Child Orthopedics

Frequently Asked Questions

We need some advice quickly. Our 11-year old son broke his forearm (both bones) in a soccer match when a large child fell on him. The arm can be put in a cast but the bones don't line up exactly. The other option is surgery to line them up. There's a good chance he'll heal fine without the surgery. Should we take the risk?

When it comes to fractures, the best outcome occurs when bones are in the most accurate anatomical position to heal. Without a good line up there's a risk of delayed healing or even nonunion.

When the bones are lined back up, it's called reduction. Good reduction isn't always needed in children. Children have the unique characteristic of growing bone to help in the process. There's also a step called bone remodeling. When new bone forms around the fracture, there's usually more than is needed. The body then starts to remodel the bone to remove the excess bone.

Each person (child) is different. Sometimes the fracture healing and remodeling is so perfect it takes a skilled radiologist to detect it on X-ray years later. In other cases, a callus of bone around the fracture site remains.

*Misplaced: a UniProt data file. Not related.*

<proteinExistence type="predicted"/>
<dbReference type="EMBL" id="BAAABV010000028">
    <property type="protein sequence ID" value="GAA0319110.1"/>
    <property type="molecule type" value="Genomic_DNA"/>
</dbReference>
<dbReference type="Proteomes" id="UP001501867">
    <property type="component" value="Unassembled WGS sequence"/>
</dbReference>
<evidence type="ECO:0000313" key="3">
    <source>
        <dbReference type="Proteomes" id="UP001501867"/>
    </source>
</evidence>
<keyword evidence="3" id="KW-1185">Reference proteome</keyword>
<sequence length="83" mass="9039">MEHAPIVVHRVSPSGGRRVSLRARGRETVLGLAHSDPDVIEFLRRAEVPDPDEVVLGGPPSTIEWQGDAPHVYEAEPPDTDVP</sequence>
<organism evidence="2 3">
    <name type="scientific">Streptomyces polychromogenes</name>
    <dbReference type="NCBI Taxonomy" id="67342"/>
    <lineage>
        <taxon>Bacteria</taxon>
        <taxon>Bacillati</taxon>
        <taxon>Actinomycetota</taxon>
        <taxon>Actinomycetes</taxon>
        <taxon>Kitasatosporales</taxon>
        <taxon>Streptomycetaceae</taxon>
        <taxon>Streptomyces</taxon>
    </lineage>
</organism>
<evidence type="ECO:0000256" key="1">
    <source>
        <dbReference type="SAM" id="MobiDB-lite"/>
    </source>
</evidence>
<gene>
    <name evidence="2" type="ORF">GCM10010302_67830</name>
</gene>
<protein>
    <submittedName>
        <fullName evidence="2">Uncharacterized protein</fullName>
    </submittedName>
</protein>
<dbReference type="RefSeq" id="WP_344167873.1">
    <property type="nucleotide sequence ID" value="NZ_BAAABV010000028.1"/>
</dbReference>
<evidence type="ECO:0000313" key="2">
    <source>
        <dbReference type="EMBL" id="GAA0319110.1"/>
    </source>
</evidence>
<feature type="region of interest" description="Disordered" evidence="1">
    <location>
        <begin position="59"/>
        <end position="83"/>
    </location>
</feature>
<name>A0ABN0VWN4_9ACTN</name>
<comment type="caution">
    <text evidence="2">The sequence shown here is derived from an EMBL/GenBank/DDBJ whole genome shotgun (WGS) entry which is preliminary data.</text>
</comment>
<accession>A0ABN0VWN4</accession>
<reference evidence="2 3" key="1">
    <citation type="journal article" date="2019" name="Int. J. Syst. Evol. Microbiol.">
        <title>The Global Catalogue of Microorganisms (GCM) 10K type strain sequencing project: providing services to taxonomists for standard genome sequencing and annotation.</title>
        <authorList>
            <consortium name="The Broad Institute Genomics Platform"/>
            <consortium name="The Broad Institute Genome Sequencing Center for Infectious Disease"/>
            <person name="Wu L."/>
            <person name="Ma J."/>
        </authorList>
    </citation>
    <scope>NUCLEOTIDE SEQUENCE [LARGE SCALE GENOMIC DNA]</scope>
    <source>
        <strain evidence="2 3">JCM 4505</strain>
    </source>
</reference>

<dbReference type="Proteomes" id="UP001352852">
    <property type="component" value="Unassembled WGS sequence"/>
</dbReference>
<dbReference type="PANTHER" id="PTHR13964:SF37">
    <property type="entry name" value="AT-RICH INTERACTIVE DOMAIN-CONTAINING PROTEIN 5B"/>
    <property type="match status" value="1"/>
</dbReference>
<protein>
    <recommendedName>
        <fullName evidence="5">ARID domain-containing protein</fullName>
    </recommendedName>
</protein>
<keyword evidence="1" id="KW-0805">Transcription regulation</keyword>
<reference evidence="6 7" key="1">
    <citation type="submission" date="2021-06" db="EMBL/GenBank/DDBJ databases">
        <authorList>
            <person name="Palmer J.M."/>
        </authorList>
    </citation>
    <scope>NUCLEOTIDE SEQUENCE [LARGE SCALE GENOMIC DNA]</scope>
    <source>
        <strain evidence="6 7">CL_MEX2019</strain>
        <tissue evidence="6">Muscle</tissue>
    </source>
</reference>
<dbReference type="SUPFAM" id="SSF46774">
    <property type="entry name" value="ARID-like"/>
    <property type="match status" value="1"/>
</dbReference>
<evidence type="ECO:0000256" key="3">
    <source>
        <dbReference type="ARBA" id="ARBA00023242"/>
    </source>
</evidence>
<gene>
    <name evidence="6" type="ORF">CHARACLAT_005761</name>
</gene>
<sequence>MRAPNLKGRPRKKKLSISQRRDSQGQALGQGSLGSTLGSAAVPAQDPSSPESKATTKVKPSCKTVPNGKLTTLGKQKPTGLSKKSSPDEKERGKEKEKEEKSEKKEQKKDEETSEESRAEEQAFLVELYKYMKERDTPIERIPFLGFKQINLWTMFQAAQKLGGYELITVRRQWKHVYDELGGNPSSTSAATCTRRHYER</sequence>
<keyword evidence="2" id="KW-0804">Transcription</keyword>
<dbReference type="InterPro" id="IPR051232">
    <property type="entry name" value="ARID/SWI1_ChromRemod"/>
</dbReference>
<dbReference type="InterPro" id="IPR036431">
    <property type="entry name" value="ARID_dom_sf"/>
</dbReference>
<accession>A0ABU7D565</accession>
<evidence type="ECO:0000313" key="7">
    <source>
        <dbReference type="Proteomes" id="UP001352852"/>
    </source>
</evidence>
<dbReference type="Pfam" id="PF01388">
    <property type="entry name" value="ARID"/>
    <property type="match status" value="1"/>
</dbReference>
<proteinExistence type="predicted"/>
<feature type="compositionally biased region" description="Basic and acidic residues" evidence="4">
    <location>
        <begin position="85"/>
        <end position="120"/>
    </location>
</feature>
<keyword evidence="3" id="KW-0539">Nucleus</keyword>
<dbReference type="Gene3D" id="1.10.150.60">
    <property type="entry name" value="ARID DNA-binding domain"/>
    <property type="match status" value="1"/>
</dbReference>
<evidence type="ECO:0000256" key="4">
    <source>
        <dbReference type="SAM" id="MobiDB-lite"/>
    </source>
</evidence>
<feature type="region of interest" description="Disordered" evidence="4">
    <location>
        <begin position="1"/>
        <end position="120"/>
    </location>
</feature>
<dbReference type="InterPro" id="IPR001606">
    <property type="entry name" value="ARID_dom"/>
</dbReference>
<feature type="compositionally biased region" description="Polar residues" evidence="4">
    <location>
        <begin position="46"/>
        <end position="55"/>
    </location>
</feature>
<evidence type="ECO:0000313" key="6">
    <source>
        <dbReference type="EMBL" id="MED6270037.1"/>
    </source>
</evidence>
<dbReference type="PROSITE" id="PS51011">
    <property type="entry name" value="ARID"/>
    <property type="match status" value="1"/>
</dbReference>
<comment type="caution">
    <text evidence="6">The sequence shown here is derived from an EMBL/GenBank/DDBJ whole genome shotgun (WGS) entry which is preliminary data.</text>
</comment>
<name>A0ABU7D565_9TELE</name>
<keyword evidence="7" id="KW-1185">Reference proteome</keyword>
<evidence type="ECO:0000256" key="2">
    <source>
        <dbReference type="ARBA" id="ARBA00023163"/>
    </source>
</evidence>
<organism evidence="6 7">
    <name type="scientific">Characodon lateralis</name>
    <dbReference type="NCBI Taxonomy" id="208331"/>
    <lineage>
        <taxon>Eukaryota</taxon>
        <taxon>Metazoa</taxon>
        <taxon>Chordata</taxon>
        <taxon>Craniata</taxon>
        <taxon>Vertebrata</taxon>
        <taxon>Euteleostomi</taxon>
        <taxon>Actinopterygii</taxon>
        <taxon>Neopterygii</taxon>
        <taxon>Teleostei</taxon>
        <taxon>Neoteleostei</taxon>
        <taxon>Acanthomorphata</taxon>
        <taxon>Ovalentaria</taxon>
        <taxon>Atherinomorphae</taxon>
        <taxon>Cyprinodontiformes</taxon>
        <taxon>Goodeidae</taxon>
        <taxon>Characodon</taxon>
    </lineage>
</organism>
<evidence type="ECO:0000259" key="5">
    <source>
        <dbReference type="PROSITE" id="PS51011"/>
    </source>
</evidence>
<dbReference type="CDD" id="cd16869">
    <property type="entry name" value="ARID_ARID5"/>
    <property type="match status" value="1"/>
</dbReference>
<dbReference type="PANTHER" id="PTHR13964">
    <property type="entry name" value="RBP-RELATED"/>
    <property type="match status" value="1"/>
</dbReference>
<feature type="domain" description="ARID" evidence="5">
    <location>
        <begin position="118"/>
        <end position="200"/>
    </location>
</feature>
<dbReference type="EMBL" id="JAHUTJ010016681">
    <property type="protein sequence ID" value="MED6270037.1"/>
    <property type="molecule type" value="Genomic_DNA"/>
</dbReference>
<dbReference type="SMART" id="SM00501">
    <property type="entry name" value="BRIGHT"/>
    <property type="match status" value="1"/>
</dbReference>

There is a chance that the bones will heal in a deformed position. Studies show this kind of healing will affect function. Surgery to reduce the bones has its risks too. Nerve damage, infection, and poor healing can result from surgery.

Based on the current X-rays and experience with past cases of this type, your surgeon can give you the best odds for healing with or without surgery. If you decide to go with casting and bypass surgery, then you can have the arm X-rayed every couple of weeks to see how the healing is progressing.

Nusret Köse, MD, et al. Percutaneous Reduction of Irreducible Forearm Fractures in Children. In Orthopedics. July 2006. Vol. 29. No. 7. Pp. 584-586.

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